Alohaaaa. Made it back to the islands. It was a loooonnnnngg trip. Yuk! The first day was miserable! 8 hour flight. That was not so bad, tiring, but smooth and faster than planned. We had a good tail wind I am guessing. We arrived 1.5 hours ahead of time, so really only 7 plus hours of flight. Next off to the hotel. The shuttle was way more expensive than planned or told in the guide book! Once at the hotel at 8:00am we had to wait until 3:00pm to check in. Yuk yuk yuk! We went to IHOP for breakfast! Another price shock!! Breakfast at IHOP use to be fairly cheap, maybe still is on the mainland. Not, not, not in Hawaii! More pricing shock! I was also surprised, hmmm forgot how fat Americans can be! Most of those in IHOP were as big as the native Hawaiians and Samoans here! Wow!
 
Back to the hotel afterward to sit in the lobby for the rest of the day! I was not in a good mood! Cranky! We had left our bags at the check-in in the parking lot. I had no books, no iPad, no internet! I just sat! Not the Zazen type of just sitting. I did not use the time wisely. I should have just went into a Zanzen state of mind. That would have been wiser than the irked just sitting state. Oh well… I did manage to nap a bit. I did not want to walk around the area, we were in tourist land, and I had no interest, so I just sat, breathed, sat, settled, breathed… not a happy camper. Finally decided even if it was a hassle to do for the people at the storage. I would get my hand carry bag, with my books, I could at least read. I got my bag with no hassle for them or me, and when I returned to the lobby, the room was ready! 2:00 pm …Sigh.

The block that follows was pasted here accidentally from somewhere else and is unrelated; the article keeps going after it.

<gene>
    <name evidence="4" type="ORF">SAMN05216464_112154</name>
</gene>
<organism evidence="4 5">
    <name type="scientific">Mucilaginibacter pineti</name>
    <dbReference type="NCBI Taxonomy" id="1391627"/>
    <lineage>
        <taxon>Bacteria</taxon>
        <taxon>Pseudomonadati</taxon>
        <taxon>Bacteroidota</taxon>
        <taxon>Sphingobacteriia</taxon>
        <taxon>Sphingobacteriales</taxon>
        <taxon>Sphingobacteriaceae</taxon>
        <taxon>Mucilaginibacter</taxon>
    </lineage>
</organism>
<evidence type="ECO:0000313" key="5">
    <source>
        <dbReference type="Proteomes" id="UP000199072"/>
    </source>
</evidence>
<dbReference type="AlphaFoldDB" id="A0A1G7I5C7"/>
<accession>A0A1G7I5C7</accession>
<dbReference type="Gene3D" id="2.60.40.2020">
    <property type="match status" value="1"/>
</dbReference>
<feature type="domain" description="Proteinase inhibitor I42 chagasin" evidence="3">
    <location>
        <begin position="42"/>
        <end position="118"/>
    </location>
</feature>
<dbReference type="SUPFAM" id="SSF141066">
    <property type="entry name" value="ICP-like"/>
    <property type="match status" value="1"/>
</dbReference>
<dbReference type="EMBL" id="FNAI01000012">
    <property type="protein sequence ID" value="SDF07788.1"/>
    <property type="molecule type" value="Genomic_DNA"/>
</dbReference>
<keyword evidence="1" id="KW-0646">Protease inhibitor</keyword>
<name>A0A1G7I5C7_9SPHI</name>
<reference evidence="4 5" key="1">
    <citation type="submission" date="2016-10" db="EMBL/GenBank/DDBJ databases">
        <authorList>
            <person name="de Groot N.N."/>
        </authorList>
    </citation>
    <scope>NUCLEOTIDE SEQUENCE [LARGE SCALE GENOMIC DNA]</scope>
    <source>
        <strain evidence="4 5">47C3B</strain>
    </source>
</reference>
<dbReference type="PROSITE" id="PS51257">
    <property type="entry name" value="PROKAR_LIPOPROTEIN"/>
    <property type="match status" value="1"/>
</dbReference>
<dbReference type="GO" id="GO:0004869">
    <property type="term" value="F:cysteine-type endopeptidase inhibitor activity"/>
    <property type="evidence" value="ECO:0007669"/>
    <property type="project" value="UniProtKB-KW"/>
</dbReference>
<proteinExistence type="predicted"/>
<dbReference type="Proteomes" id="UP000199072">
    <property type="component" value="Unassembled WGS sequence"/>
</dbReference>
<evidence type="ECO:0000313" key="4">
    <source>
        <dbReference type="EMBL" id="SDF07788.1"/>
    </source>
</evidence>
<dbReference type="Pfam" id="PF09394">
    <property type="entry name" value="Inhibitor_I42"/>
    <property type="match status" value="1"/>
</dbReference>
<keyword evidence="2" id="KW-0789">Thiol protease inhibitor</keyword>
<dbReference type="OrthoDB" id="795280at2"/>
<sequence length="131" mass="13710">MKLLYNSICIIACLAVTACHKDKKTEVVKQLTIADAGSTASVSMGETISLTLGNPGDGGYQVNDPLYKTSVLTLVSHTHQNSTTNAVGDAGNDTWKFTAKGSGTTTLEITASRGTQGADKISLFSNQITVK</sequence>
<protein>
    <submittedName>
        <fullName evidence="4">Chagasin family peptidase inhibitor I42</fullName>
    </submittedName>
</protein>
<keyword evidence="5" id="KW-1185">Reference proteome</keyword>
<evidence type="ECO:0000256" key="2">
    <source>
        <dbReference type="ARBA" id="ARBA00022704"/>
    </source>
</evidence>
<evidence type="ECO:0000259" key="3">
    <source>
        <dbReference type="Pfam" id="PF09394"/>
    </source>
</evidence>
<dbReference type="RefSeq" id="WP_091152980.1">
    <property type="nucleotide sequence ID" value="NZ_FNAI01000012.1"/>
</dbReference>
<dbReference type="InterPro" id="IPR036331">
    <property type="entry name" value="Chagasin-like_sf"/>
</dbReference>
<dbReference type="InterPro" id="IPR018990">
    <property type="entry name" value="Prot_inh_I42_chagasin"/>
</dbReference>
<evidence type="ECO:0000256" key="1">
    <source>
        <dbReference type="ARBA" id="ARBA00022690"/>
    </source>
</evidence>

The room was ok, it was a free room due to the points my wife had, so could not complain. Noisy street view. However, free is free! Only there for two days so….oh well, roll with it. We Settled in.
 
Finally ChoZenji 
 
The next day after chilling most of the day. I located how I was to get to ChoZenji and took the bus. It was to be an over an hour ride by bus. It was different riding the bus with the locals, all kinds, all kinds, imported and domestic! Some interesting, some scary looking. Public Trans people are the same all over the world. I rode to the end of the line with the bus on the route I had. Then I had to walk about 15 min into a valley to get to the ChoZenji temple. I was early.
 
The person I had been in communication with came out to meet me. She had me fill out some form and was told I could just walk around and hang out for a while. She said she would change and come out to find me. I was told a little about the location and the small hill which was sort of the center of the grounds of two acres. It was deemed a power spot by local spiritualists!
 
I walked a bit up the hill to feel the vibe and take in the view. I took a few pictures and looked at a few of the statues. My guide came shortly and she took me around the grounds and filled me in on the history of the place and the founders. It was impressive the backgrounds of them. I was shown the shrines, the house built for former Abbot, told the story of the peace bell, and the Chinese fat monk statue. Then I was taken to a small meditation building. I was surprised I was the only one. I was told the formalities of their style of meditation. We chatted a bit then did meditation. I was surprised when she stopped us, as I was expecting 45 min but we stopped early, really only about 15 min. I was told we would now go to the main hall and join the group there. Ohhh I thought!